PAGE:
Fabinho played mostly right back in 2014-15 before splitting time between that position and defensive midfielder the following year and seeing most of his time at CDM last season. Mourinho has lavished praise and given a contract extension to right back Antonio Valencia and has Ander Herrera, Michael Carrick, and Paul Pogba at CDM (though the latter can certainly operate higher up the field).

Chinese clubs to pay 100% tax on foreign transfers

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The days of Chinese Super League sides spending eye-popping figures on a handful of international superstars are over — either that, or those figures are about to double — for now, at least.

[ MORE: Oscar given 8-game ban for petulant display in China ]

China’s Football Association announced Thursday that, effective immediately, any foreign player signed for a fee exceeding $6.63 million would be subject to a 100-percent tax on top of the fee paid to acquire the player. The tax will remain in effect until the end of China’s ongoing transfer window, July 14. The tax will also apply to Chinese players signed for a fee exceeding $3 million.

It’s Chinese authorities’ latest attempt to prevent big spending by CSL clubs, which has in every instance been detrimental to the development of young Chinese players making their way through the academy system. The taxed money will then be reinvested in “youth training, construction of public sporting facilities and scientific progress in football development,” according to a statement by the CFA.

Just last week, China was eliminated from contention to qualify for next summer’s World Cup in Russia. The only time China has ever qualified for the World Cup was in 2002.

Young Englishman Oxford goes abroad, to Gladbach, on loan

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MOENCHENGLADBACH, Germany (AP) Borussia Moenchengladbach has signed English central defender Reece Oxford on loan for the season from Premier League club West Ham.

Gladbach sporting director Max Eberl says “Oxford has gone through all the England youth teams and is one of the biggest defensive talents in Britain.”

The 18-year-old Oxford, who spent the second half of last season on loan at second-division club Reading, is Gladbach’s fifth arrival of the off-season.

Qatar stadium safety concerns again raised by death investigation

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An investigation into why a British man fell to his death on a building site for the 2022 Qatar soccer World Cup has raised concerns about stadium roof safety.

World Cup organizers on Thursday released partial findings of an assessment of the accident at the Khalifa International Stadium, but said the full report cannot be released while local authorities continue their own investigation. It is one of two work-related deaths detailed in Qatar’s latest welfare report on preparations for the 2022 soccer tournament, which currently involves 12,367 workers on eight construction sites.

The 40-year-old British man fell 39 meters in January after one end of the roof catwalk he was installing dropped and a safety rope snapped.

“During the course of the investigation, the team had raised concerns with the method of installation of the raised catwalk system,” the welfare report from Qatar’s World Cup organizers stated. “This required further investigation regarding the method itself and the supervision skills of the specialist contractor staff.”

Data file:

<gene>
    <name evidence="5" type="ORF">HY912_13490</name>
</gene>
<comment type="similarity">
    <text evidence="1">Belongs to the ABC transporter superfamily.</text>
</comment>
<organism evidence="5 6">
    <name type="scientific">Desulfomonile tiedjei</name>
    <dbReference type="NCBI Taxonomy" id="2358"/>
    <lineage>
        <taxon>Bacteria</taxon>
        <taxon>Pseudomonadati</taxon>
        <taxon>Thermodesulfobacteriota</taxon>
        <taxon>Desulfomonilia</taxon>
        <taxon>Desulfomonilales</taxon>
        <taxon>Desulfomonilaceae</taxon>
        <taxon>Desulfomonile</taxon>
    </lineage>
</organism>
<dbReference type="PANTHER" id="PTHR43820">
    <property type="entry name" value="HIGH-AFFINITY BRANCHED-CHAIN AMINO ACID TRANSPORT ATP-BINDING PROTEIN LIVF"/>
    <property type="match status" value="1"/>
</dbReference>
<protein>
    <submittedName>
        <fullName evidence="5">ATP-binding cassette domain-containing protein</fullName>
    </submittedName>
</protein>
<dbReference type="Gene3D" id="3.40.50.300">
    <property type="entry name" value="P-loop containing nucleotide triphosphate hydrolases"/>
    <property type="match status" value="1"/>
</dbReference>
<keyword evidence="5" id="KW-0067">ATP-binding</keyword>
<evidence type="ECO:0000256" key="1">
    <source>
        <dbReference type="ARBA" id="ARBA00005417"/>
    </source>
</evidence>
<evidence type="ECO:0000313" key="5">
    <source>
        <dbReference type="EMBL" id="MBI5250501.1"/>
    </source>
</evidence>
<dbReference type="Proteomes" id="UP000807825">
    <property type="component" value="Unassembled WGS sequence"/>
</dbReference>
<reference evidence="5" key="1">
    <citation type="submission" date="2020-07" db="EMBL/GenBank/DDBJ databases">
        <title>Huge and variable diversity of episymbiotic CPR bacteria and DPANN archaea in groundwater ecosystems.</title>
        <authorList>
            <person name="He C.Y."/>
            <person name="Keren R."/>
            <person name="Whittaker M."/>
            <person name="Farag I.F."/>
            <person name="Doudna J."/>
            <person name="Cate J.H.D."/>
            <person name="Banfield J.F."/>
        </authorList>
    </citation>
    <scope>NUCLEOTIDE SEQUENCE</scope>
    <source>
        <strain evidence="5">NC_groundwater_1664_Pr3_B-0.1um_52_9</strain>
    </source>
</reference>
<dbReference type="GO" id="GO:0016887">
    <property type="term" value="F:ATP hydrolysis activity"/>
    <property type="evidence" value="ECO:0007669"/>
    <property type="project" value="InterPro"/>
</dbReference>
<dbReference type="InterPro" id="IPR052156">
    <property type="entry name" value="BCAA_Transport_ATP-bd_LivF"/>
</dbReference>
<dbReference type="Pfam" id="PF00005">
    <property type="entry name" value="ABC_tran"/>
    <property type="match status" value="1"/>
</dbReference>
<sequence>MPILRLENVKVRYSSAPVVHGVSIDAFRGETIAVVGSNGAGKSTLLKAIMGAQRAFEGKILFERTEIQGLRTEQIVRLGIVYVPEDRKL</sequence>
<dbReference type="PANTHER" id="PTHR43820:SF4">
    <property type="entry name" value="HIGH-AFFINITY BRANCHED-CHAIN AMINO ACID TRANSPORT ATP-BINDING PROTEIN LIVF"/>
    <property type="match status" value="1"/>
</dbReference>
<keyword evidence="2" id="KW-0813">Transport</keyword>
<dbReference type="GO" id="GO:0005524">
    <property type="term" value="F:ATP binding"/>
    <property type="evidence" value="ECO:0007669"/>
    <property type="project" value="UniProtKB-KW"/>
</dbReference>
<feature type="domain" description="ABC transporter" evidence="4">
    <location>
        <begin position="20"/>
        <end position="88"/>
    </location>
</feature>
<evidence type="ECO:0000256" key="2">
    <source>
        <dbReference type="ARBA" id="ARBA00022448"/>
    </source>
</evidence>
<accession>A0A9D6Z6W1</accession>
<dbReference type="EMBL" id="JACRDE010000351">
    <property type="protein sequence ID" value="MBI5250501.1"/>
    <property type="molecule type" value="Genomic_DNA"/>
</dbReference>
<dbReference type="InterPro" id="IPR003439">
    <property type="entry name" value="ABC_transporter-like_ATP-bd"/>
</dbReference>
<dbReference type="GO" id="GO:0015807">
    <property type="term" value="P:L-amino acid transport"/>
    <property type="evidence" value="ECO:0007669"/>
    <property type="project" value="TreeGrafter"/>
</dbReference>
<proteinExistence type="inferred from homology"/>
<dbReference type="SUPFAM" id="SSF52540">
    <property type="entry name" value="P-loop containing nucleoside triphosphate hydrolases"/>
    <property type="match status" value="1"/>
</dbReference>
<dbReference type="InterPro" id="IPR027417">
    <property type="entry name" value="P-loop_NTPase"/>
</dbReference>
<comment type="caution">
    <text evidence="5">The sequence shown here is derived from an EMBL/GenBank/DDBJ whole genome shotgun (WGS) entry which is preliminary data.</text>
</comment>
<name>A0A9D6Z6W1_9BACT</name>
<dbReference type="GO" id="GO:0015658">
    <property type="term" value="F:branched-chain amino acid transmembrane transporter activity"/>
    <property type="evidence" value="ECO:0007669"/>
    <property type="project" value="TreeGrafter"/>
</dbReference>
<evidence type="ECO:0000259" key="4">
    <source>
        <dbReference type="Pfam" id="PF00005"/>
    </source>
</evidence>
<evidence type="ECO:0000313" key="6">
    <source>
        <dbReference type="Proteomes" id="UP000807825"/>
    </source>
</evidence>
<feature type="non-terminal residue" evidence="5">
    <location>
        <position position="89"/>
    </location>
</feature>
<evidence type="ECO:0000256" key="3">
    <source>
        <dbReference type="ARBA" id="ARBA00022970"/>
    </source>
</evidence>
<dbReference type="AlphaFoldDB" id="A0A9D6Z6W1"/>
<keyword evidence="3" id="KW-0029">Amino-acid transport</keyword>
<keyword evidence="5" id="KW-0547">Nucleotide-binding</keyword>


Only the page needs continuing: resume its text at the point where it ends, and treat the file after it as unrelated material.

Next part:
It has led to “corrective and preventative actions” being implemented by the contractor, a joint venture between Belgian and Qatari firms, along with safety checks across all stadium sites, the report said.

“These included a review of all working-at-height activities across all SC projects, an enhanced process when reviewing specialist activities within construction sites, and a detailed review of all roof and gantry designs,” the Supreme Committee overseeing stadium projects added.

The British man is the only European working on Qatar stadiums to have died in a country relying on a low-paid migrant workforce from south Asia to prepare for the first World Cup in the Middle East. Six non-work related deaths have been announced by organizers, with most suffering from heart or breathing problems.

Hassan Al Thawadi, the supreme committee’s secretary general, said medical staff are trying to raise awareness of the “importance of healthy lifestyles” by evaluating diets and identifying health issues, including hypertension and diabetes. Cooling helmets have also been developed in an attempt to make it safer for workers on outdoor sites during the searing summer heat.

World Cup preparations have been dogged by concerns about the welfare of workers since the natural gas-rich Gulf nation won the FIFA vote in 2010. Mounting international pressure led to Qatar raising living standards and worker rights. Inspections led to three contractors being blacklisted and 14 entities “demobilized” from projects for failing to tackle welfare issues, the World Cup report reveals.

“There is still work to be done to ensure our workers’ welfare standards continue to have a tangible impact on the ground and we are comprehensive in our attempts to tackle the myriad of issues facing migrant workers across the SC program,” Khalid Al-Kubaisi, who oversees worker welfare at the Supreme Committee, said in a statement.

The report has been released as Qatar is gripped by a diplomatic crisis that has seen it isolated in the region. Saudi Arabia, the UAE and Bahrain cut ties with Qatar earlier this month and blocked air, sea and land traffic over its support for Islamist groups and ties with Iran. Qatar denies the charges and says the allegations are politically motivated.